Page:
Eating disorders are just one of many reasons why sometimes vegans stop being vegan. Rather than shaming those who leave veganism, we need to have open dialogue and create safer spaces for everyone (vegans, non-vegans and former-vegans) to talk about these issues. We need to support each other regardless of our current or former diets.
If you’re interested in veganism but you’re concerned it may worsen your disordered eating, my advice is to first find vegan community and try eating vegan food in these spaces to test the waters and see how the food affects you. If it goes well, you could try to transition very slowly with support from the community – giving yourself permission to stop or slow down at any point. Trying to immediately go 100% vegan on your own is difficult and unrealistic for many people – let alone for those with disordered eating tendencies. And keep in mind that everyone’s journey is different. For some, veganism can contribute to healing, especially when practiced in supportive community and in celebration of delicious food. In my case, I wasn’t able to become vegan until a certain amount of healing had occurred first.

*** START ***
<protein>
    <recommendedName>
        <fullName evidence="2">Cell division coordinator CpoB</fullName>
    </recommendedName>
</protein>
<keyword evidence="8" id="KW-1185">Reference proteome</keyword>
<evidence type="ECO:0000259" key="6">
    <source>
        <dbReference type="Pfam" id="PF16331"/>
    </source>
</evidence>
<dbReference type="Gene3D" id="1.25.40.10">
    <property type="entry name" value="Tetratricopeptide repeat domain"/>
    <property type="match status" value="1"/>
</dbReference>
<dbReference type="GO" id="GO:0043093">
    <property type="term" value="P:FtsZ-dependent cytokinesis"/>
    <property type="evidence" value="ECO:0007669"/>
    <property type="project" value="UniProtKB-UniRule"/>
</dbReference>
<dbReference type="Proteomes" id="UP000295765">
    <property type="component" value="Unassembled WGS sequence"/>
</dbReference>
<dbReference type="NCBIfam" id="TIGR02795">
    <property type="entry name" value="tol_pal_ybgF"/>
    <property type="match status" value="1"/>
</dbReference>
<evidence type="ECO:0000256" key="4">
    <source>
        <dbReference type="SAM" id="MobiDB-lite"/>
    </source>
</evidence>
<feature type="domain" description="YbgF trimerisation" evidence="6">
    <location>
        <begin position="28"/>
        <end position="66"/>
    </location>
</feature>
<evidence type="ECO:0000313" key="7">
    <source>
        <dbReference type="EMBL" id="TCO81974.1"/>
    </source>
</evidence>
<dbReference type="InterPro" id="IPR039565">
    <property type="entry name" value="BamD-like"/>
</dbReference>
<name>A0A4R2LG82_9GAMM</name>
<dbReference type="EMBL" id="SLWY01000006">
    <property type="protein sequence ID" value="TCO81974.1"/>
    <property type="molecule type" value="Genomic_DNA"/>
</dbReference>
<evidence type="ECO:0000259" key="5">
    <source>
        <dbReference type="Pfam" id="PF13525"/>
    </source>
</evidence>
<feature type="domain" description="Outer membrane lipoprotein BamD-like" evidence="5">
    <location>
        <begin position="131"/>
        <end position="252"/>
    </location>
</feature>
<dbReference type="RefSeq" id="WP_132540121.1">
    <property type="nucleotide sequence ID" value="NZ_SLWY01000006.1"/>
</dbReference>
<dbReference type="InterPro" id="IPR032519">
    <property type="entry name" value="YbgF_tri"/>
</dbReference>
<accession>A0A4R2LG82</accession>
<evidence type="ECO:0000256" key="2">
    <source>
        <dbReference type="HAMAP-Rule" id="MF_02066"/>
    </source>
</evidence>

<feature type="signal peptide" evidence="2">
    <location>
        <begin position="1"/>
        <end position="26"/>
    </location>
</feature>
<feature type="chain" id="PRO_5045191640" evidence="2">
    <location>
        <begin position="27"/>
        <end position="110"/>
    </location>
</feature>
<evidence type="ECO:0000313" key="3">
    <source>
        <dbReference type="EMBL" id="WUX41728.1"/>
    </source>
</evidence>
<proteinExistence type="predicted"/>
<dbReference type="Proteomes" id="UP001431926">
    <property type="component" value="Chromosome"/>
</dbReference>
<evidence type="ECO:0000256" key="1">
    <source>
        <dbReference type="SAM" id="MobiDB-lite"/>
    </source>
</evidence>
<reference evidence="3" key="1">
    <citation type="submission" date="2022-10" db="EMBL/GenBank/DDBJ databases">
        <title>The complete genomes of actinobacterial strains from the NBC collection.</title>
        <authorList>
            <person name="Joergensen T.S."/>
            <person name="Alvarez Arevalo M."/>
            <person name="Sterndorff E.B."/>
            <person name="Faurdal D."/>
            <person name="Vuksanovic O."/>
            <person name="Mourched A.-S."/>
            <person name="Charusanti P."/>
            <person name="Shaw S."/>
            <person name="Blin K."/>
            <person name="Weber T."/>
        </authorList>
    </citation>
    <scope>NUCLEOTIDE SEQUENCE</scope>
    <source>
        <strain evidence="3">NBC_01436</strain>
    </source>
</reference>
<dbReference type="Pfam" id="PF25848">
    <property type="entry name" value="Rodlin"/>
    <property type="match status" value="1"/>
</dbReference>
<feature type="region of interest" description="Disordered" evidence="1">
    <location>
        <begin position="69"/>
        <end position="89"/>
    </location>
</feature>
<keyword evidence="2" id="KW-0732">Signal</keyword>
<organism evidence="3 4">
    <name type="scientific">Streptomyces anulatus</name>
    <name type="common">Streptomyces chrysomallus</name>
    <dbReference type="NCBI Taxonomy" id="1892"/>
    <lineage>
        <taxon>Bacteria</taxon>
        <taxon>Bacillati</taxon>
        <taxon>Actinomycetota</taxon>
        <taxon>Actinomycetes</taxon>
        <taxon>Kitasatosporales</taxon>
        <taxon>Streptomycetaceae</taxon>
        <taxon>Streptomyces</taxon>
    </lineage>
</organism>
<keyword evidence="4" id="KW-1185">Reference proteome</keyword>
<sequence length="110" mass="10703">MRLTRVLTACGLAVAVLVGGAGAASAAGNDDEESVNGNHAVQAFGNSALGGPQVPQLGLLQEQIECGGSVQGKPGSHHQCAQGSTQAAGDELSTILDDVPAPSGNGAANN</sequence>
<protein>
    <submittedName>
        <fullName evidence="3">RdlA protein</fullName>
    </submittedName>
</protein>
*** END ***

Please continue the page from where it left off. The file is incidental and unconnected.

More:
Also, it doesn’t have to be an either/or. If you are drawn to veganism but feel legalism may harm you (as it does many!), ignore the vegan police and figure out what works for you! You can still reduce your meat consumption, socialize with vegans, and be involved in animal rights activism without being a strict vegan. Some folks are vegan at home, but eat animal products in social settings (which I’ve done at times while travelling or when I’m a guest). Others choose to use a different label/framework to describe how they eat: vegetarian, pescetarian, flexitarian, freegan, social meat-eater, conscious omnivore – some of which I’ve used to describe myself at different points in my life. Others don’t use any label or specific framework, or their labels shift over time, and that’s ok, too!
Veganism isn’t accessible to everyone. So instead of shaming non-vegans and promoting the classist “vote-with-your-dollar” mentality, we need to have an intersectional approach to food and acknowledge that choosing what you eat is a privilege. In any case, your individual diet is not going to end factory farming. Changing our food system happens through collective efforts and policy change, so let’s focus on that and on making vegan food more accessible – rather than policing what people eat.